Automotive, industrial, and consumer goods are just a few of the industries that frequently use 12V DC motors. Since the voltage levels are incompatible, running a 12V DC motor on 120V AC is impossible. While 120V AC is a high-voltage alternating current, a 12V DC motor is made to run on a 12V direct current.
However, a switching power supply can be used to run a 12V DC motor on 120V AC. In order to transform the high-voltage AC input into the lower-voltage DC output required to run the motor, the switching power supply is essential. In this article, we’ll briefly discuss the methods and considerations for running a 12V DC motor on 120V AC.
Essentials and Procedure to Run a 12V DC Motor on 120V AC
Yes, you can run a 12V DC motor on 120V AC. The materials you’ll need to build the circuit-
- Switching power supply that converts 120V AC to 12V DC and has a current rating high enough to run your motor
- 12V DC motor
- Diode (for protection against reverse voltage)
- Capacitor for adjusting voltage (Optional)
- Connectors and wiring
- If the motor or power supply produces a lot of heat, a heat sink
Fig. 2: Block diagram of the process
Understanding the specifications and constraints of both the motor and the power supply is crucial since changing the voltage may also have an impact on the performance of the motor. Here are the steps on how to run the process.
Step 1: Choose a Switching Power Supply
You should take into account the following criteria when selecting a switching power supply to operate a 12V DC motor on 120V AC:
The switching power supply needs to have a current rating that is at least as high as the current your motor will use. The nameplate of your motor will have the current rating. Typically, the current rating is expressed in amps (A).
The switching power supply must be rated for 12V DC output in terms of voltage. This indicates that a voltage of 12 volts will be generated between its positive and negative terminals.
The switching power supply needs to be highly rated for efficiency. This indicates that the majority of the power coming from the wall outlet will be converted into DC power for your motor.
Ratings of efficiency are frequently presented as percentages. For instance, a switching power supply with a 90% efficiency rating will enable your motor to run on 90% of the power coming from the wall socket. Heat loss will account for the remaining 10% of the power.
Low ripple voltage should be a requirement for the switching power supply. A tiny AC voltage called ripple voltage is superimposed on the switching power supply’s DC output.
The motor controller in your motor is one sensitive electrical component that might be harmed by ripple voltage. Millivolts (mV) are commonly used to express ripple voltage ratings. For instance, a switching power supply with a 100 mV ripple voltage rating will generate DC output voltage with a 100 mV ripple voltage.
Step 2: Connecting the Switching Power Supply to Your Motor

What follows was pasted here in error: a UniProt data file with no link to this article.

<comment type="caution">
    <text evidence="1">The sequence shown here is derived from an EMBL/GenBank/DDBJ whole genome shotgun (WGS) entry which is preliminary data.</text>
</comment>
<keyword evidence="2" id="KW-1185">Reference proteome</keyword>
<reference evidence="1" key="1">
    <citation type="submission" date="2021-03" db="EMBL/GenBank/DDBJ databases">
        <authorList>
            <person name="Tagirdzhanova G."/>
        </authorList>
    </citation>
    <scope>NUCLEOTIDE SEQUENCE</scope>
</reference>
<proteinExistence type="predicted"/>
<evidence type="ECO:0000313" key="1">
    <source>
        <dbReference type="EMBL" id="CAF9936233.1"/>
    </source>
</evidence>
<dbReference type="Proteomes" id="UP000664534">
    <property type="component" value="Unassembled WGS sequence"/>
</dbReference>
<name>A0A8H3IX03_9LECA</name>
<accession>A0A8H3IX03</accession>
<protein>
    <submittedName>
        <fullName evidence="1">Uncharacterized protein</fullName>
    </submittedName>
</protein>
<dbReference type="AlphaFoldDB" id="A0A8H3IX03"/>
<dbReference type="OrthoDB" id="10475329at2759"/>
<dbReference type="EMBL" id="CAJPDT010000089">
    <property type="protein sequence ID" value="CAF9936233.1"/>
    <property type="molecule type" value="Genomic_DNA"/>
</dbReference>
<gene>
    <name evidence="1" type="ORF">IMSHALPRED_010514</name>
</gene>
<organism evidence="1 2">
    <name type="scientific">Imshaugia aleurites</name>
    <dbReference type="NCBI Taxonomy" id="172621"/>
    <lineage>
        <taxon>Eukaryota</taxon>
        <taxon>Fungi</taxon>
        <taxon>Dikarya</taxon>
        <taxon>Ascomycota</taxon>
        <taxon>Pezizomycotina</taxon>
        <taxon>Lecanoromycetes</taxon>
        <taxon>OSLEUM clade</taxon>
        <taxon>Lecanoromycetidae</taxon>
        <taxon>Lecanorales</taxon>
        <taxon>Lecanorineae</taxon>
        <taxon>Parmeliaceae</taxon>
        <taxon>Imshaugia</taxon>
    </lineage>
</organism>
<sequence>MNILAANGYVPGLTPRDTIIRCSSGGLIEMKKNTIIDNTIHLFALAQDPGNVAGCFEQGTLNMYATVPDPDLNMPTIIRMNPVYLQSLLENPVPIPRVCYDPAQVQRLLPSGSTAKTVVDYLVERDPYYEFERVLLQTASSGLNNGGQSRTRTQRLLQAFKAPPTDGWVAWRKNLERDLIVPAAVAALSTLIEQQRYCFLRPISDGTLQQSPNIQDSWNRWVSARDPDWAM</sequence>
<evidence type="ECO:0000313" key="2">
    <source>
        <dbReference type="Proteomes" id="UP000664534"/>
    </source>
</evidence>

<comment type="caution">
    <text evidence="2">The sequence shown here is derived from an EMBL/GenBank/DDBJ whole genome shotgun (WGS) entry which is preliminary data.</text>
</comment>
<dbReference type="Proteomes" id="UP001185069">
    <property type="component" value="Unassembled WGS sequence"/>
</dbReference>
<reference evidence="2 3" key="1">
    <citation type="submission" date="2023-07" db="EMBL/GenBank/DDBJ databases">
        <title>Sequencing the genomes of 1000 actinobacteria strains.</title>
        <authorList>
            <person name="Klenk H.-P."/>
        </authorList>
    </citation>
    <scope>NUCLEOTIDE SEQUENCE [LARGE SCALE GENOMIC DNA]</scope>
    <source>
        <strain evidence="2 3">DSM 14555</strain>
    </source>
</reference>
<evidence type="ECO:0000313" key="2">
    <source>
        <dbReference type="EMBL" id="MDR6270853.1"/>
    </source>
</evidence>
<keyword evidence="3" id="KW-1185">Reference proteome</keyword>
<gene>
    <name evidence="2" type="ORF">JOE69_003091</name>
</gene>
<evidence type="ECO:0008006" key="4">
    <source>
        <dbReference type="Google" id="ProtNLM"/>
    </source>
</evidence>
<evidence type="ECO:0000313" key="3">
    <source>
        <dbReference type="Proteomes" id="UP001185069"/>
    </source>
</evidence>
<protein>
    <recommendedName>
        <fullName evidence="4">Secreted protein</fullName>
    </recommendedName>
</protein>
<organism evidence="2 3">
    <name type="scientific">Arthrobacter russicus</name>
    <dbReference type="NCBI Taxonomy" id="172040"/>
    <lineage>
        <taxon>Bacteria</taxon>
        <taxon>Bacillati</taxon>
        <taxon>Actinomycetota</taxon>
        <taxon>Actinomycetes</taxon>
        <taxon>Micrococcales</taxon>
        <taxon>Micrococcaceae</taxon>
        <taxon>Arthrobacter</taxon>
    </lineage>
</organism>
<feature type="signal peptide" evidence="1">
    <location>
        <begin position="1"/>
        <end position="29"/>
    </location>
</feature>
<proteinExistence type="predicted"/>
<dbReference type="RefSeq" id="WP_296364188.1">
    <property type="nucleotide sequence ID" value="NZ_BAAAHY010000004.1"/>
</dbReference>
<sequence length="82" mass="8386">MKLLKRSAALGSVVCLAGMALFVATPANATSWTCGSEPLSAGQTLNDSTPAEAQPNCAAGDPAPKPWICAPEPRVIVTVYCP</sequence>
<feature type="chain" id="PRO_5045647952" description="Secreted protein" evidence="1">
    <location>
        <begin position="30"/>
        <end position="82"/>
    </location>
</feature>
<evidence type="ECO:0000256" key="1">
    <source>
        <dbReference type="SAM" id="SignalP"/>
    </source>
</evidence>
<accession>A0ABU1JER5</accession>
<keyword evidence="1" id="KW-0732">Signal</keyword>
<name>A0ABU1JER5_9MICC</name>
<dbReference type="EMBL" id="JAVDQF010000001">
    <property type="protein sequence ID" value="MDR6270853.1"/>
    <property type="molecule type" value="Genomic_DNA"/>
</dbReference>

After selecting a switching power source, you must use a DC power cord to connect it to your motor. The suitable connectors for your switching power supply and motor should be on the DC power cord.
Connect the motor’s positive connection to the positive terminal of the switching power supply. Connect the motor’s negative connection to the negative terminal of the switching power supply.
Step 3: Operating the Switching Power Supply
You can plug the switching power supply into a 120V AC wall socket after it has been connected to your motor. the switching power supply after that. Avoid touching any exposed wires at all costs.
Avoid overstretching the switching power supply. If the switching power supply becomes warm, shut it off right away and allow it to cool. Consult a licensed electrician if you are unsure about how to use a switching power supply securely.
If you intend to use your motor in a challenging setting, such as the outdoors or in a dusty environment, you might wish to select an enclosed switching power supply. This will aid in preventing damage to the switching power supply.
Consider using a redundant switching power supply system if your motor is being used in a crucial application, such as driving a pump or a fan. This entails connecting two switching power supplies in parallel so that your motor will still run even if one of the switching power sources malfunctions.
Frequently Asked Questions and Answers [FAQs]
Does a Switching Power Supply Require a Capacitor to Run a DC Motor?
Although a capacitor is not required, it can be utilized to reduce voltage fluctuations. Basic operation does not strictly require it.
When Utilizing a Switching Power Supply, Can I Regulate the Speed of the DC Motor?
A fundamental switching power supply typically lacks the ability to control speed. For speed modifications, a different motor controller could be required.
Can I Connect a 12V DC Motor Directly to a 120V Power Supply?
No, due to the extreme voltage, connecting a 12V DC motor straight to a 120V power supply can harm or destroy the motor.
The crucial step in using a switching power supply to drive a 12V DC motor on 120V AC is converting the greater voltage to a safe and appropriate level for the motor. This conversion is successfully completed by a switching power supply, guaranteeing reliable operation. If you have any questions about this electrical arrangement, see a professional.
Subscribe to our newsletter
& plug into
the world of circuits